Just before the last dot-com crash and housing recession, I decided yeah, sure, my home value has gone up awfully fast, but instead of selling immediately, I’ll plunk down a big chunk of cash on a home remodeling project. So I ended up waiting another six years to sell. But I did end up with a nice bathroom and this essay.

It’s been a couple of years since I’ve heard of any cool new names for software methodologies now, I know a lot of us prefer to spend our time talking about coding than actually coding, so here I’d like to propose “software remodeling”, for no good reason — it has “model” in it, and anything starting with “re” has potential (“refactoring”, “reification”,…)

But the real reason a software-remodeling metaphor comes to mind is my recent bathroom renovation project. I decided to practice some risk management (the primary risk being by total ignorance in this area) by going with Expo,(the deluxe arm of Home Depot) as the primary vendor — they perform the design, supply the materials, and handle the remaining subcontracting.

At first, it went swimmingly. There was the pre-design walkthrough with the designer and primary contractor, where the latter made some persuasive suggestions that increased the scope of the project. The designer showed me all the really nice-looking stuff they sell at Expo, deduced what I wanted, and sketched out nice design which involved completely demolishing my bathroom. OK, originally I’d just wanted a new bathtub with some nice tile, and the new estimate exceeded my initial budget by more than fifty percent, but what’s a little feature creep?

The process appeared rigorous. The materials dropped off were accompanied by an Expo rep who opened every box to check that everything arrived in good condition. He found a tiny nick on the toilet that I probably would have overlooked, and he insisted on marking it for exchange. At the pre-demolition meeting, the primary contractor placed a workbook containing all of the design sketches, material lists and a sign-in sheet for every contractor to record his visit. I was so impressed, I told the primary contractor their process was vastly better than any I’d seen in software development.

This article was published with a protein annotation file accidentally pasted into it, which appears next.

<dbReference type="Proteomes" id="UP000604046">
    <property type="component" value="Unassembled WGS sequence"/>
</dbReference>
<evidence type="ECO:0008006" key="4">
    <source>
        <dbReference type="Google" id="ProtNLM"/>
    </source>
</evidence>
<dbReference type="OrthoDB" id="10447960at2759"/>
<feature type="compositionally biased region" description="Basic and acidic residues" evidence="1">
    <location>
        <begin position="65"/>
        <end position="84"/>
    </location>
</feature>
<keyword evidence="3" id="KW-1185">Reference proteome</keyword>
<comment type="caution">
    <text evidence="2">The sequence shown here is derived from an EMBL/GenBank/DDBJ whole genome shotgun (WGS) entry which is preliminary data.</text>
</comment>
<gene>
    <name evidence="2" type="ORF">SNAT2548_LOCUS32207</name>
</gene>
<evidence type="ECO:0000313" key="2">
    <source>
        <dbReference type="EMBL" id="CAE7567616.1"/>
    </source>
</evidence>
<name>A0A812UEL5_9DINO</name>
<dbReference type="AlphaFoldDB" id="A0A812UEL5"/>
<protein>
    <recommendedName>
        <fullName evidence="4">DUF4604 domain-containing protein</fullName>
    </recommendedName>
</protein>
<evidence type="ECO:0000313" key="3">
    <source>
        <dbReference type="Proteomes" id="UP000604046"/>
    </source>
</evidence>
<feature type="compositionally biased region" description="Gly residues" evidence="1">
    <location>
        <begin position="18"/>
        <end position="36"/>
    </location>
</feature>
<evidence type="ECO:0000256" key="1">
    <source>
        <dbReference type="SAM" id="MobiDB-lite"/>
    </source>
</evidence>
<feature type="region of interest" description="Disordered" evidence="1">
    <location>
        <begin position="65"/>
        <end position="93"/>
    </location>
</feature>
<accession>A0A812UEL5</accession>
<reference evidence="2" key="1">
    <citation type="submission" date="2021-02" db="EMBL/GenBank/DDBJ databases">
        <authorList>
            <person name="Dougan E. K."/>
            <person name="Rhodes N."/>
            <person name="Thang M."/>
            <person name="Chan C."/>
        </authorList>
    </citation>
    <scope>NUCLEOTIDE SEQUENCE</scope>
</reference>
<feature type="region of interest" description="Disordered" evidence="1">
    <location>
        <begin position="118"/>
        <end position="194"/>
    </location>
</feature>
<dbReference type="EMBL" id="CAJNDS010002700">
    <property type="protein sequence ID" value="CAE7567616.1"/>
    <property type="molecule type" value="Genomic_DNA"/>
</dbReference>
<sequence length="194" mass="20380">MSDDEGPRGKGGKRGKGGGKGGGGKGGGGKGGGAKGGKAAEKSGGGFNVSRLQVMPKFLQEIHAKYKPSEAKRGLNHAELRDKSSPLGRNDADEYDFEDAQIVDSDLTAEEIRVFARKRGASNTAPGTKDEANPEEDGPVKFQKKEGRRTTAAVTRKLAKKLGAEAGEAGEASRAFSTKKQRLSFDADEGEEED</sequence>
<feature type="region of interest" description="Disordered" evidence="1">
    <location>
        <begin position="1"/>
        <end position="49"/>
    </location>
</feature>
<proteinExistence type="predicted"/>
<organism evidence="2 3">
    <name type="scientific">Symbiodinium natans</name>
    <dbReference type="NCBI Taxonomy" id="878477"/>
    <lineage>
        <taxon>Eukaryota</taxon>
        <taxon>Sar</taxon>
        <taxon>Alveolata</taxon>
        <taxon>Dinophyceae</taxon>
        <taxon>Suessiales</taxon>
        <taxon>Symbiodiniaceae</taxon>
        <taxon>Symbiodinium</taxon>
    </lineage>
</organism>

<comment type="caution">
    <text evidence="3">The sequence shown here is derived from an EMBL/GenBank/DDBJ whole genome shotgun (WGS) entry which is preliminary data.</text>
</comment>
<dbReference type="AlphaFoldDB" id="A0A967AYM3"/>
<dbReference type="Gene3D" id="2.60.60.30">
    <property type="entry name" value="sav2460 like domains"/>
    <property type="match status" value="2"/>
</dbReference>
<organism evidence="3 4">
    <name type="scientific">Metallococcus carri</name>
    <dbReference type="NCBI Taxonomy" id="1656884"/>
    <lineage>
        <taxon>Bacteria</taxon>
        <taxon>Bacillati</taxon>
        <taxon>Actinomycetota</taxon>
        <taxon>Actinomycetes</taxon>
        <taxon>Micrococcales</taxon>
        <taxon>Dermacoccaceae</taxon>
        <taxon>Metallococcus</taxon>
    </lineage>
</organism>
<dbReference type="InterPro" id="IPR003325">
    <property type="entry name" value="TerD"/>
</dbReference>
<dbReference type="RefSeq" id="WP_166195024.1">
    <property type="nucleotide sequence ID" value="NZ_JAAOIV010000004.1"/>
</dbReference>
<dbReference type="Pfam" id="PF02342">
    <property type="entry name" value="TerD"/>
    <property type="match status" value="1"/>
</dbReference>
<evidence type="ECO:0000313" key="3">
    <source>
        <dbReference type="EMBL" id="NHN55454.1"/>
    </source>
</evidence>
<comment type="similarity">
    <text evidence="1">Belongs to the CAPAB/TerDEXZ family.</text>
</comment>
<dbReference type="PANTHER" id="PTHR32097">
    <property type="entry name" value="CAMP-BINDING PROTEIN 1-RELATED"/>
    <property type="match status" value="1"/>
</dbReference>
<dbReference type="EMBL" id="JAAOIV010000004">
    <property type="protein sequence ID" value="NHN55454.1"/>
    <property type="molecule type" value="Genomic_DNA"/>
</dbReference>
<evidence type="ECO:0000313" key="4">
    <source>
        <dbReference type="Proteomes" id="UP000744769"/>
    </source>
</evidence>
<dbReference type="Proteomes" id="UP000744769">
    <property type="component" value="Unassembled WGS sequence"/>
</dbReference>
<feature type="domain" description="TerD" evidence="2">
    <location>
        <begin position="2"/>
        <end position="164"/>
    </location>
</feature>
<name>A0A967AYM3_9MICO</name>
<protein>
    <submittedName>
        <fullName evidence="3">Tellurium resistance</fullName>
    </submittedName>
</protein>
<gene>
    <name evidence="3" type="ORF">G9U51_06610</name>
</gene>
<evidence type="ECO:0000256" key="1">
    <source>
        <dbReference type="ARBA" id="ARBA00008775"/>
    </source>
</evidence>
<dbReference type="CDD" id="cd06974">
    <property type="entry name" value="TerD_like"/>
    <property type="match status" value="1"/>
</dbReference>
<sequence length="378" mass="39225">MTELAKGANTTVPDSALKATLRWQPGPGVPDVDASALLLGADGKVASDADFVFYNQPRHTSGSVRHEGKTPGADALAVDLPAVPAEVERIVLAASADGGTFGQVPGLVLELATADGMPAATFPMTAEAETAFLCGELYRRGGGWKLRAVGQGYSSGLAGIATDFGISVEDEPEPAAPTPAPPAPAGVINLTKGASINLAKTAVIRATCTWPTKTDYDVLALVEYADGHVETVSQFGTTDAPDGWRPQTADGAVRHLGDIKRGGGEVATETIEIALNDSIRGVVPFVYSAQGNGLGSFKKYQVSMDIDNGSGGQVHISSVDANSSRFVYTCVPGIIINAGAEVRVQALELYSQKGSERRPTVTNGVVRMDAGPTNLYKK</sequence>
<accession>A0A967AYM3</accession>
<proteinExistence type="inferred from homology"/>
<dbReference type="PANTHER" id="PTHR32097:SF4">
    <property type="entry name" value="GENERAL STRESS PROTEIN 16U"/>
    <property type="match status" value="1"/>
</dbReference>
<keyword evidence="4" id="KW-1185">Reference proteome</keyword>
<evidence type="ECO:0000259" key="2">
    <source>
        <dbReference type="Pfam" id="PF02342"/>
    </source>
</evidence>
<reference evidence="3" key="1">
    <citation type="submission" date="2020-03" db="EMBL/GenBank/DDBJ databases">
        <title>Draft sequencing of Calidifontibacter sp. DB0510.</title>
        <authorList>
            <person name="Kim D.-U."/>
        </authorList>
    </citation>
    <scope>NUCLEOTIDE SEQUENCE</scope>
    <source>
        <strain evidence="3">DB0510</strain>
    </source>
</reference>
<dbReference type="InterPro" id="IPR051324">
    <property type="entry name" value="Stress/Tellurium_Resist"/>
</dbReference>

And then demolition began.

Three months later (and six months after commissioning the project), I decided I was wrong. Their process sucked just as much as any software process.

Despite the materials inspection, a third of the items turned out to have problems. The shower grab bar was actually a towel bar — somehow the box had the right part number for a grab bar yet was labelled correctly as a towel bar, which would have come right off the wall after some use. The box containing the ceiling fan was missing half its components. The bathtub turned out to be the wrong bathtub (again right box, wrong contents) — since it didn’t have a side access panel, the contractors ended up knocking a hole in the bedroom wall next to the bathroom.

Some components didn’t fit with each other — the shower head turned out to be incompatible with the rest of the plumbing. Some components didn’t fit the room — the vanity shelf when installed covered a power outlet. After installing beautiful tile floor-to-ceiling there was an ugly cement-looking strip that could not be covered with a rounded or corner strip of tile because (it was realized a bit late) that the drywall was curved and the exposed line varied too much in width (satisfactory kludge — paint it white like the rest of the untiled wall).

And the schedule. Most of the guys who dropped in didn’t bother to tell me when the next group would come by. The ones who did tell me that the next step would take place in a couple of days were wrong. Sometimes weeks would go by, during which I had a big pile of dirt in my front patio waiting to be mixed into cement (the neighborhood pets started using it as their toilet — I just hope I don’t have pet excrement mixed behind my shower tile). Some signed the workbook log, some didn’t. I think some forgot which primary contractor they worked for on this job — a couple of guys showed up in Lowe’s shirts.

And oddly, even when they showed up without enough information, they were extremely reluctant to call primary contractor for clarification. When the city inspector left a cryptic note stating that something needed to be sealed better, the contractor who came by later asked me for clarification, I shrugged, and he ended up hammering down everything in the bathroom that looked like it might be the culprit.

The wrap-up was less than rigorous, too. If I hadn’t asked about the water being too cold and the remaining hole in the bedroom wall, I’m not sure they would have noticed/remembered (it’s probably a good thing I mentioned the water before the hole — they need the latter left open to access the plumbing). And I didn’t realize that the motion-sensor control for the light (required by city code, apparently, for energy saving) had a very short timer, less than a minute (so if you plan on spending a lot of time on the toilet, be prepared to flail your arms around).

So much for all the meetings, specs, and checklists. Still, despite the less-than-smooth finish, a couple of months late, the project did come in under the initial estimate — there were a few extra costs, but more materials that turned to be unnecessary and thus returned. And, though I thought I was just keeping up with the Joneses, turns out, after giving some neighbors a tour, I may have the best bathroom in my condo complex. All in all, I’d still have to say it came out ahead of most software projects!